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dencorso last won the day on January 12

dencorso had the most liked content!

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About dencorso

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    Iuvat plus qui nihil obstat

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    XP Pro x86
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  1. You will have to download the new 7z file when a new update gets released.
  2. That's how I got the 1st error.
  3. Nah. It's just way slower than usual... nothing to worry about, though. OTOH, here you go: KB969262.pdf
  4. Yes. it's in the $NtUninstallKB4056615$ folder (which may be hidden). After you revert the 5.1.2600.7392 version to the 5.1.2600.5512 version by hand, then you can apply, if you want, KB969262 (here, too, the KB article is gone but the actual HotFix remains available by request from MS) to get to 5.1.2600.5782. But this last step is optional. N.B.: MDGx's MS Support HotFix Request Form remais the easiest and most strightforward way to request HotFixes.
  5. Even having reversed ntfs.sys, myself, that's my take on it and the reason I kept the newst kernel files. If, and when, MS releases a newer version, then I'll update them again. But until I observe any issue with the kernel files, I'm keeping them.
  6. Source: http://www.enisa.europa.eu/publications/info-notes/meltdown-and-spectre-critical-processor-vulnerabilities
  7. @erwanl: Welcome to MSFN! It's great to have you around!
  8. Newest Adobe Flash and Shockwave, and Java, too!

    Curiouser and curioser!!! Those download addresses yield installers signed with SHA1. However, the default locations (below) yield instead installers signed with SHA256, which are seen as invalid by Win XP SP3. On stripping the signatures from both, the remaining installers are binarily identical. This means adobe is creating installers with both types of signatures, nowadays!!! By default locations I mean those: Internet Explorer ActiveX: http://fpdownload.adobe.com/pub/flashplayer/latest/help/install_flash_player_ax.exe Mozilla Firefox NPAPI (also for Opera Presto/Google Chrome 44 and earlier): http://fpdownload.adobe.com/pub/flashplayer/latest/help/install_flash_player.exe Google Chrome 45 through 49 PPAPI: http://fpdownload.adobe.com/pub/flashplayer/latest/help/install_flash_player_ppapi.exe I didn't, however, find any address yielding the "uninstall_flash_player.exe" signed with SHA1, instead of with SHA256...
  9. I've just got the "This security identifier cannot be applied to the owner of the object", so I, too, can confirm that issue. Interesting it happened on an NTFS partition used by Win 7 Ult SP1 x64, but didn't on another NTFS partition used by Win 7 Ult SP1 x86, go figure! So I put back the just the ntfs.sys v. 5.1.2600.5512, while keeping the updated kernel files and the problem have been solved. It's crystal clear, by now, that the ntfs.sys v. 5.1.2600.7392 is flawed! The workaround, however, is simple and easy to perform (from outside windows, of course, like from another boot partition or a live-linux CD, for instance).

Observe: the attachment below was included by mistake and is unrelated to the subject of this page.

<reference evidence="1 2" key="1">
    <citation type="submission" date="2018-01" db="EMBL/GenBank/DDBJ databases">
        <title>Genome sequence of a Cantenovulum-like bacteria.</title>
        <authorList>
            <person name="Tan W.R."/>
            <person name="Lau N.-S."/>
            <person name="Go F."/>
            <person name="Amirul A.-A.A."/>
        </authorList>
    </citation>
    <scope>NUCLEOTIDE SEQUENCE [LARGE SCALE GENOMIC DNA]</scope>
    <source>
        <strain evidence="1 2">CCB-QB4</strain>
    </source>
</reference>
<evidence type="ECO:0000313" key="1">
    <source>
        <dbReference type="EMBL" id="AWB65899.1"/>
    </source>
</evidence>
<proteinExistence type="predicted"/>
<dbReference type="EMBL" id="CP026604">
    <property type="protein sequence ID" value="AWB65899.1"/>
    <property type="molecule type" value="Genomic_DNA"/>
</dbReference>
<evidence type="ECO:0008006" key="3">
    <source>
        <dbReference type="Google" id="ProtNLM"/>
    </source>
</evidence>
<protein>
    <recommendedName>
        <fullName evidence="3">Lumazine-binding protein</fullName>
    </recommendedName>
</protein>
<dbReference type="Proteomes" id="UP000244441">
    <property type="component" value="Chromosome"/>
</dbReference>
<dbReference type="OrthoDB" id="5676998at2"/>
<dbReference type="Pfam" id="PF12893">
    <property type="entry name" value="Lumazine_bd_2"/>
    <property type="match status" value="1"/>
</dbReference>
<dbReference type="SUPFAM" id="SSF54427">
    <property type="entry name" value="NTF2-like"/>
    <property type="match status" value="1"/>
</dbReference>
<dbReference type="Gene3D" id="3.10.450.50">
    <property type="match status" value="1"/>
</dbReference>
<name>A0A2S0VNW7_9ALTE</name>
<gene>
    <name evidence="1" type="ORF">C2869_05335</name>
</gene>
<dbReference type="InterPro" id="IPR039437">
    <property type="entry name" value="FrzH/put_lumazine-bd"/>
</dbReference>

10. Because POS operators are oblivious to it. And IT personnel only looks for CPU usage, etc., if and when asked to intervene...
  11. POS systems must use WU, which ignores the Office Compatibility Pack updates, but not so the IE8 cumulative updates...
  12. 3TB drive and WinXP

    Problem lies in the MBR, which cannot index more than 4294967296 sectors (hence 4294967296 * 512 = 2TiB, while 4294967296 * 4kiB = 8TiB), so that, to go above 2TiB with 512-bit sectors (no matter whether real or emulated) MBR is no-go and one needs GPT (which XP does not understand). Paragon has a GPT driver for XP (according to @jaclaz), but it only works for internal, not for USB connected, HDDs. So, to get XP to understand a > 2TiB HDD connected through USB, 4Kn disks are necessary (but not sufficient, the SATA-USB bridge also must pass the 4kiB sectors on to the USB stack).
  13. No it's not. But since you do know the dance already, just go with it: latest IE8 cumulative update and Office Compatibility Pack updates go by hand, then MU gets happy and serves you the rest. No reason for amazement, at this point, just dance the known dance and be happy.
  14. 3TB drive and WinXP

    The only combination known to work is HDDs which expose 4kiB sectors (the so-called 4Kn disks), when connected through USB via a SATA/USB bridge that also expose 4kiB sectors, instead of emulating 512-byte sectors. I think @rloew did identify some such bridges, IIRR. There aren't many 4Kn HDDs on market nowadays, and I think none is WDC. @rloew used a Samsung in his experiments, IIRR. Since you have an old USB -SATA enclosure and just bought the HDD, I think you should try to exchange the WDC disk for the right model of Samsung, and then try again. My 2 ¢ only, of course!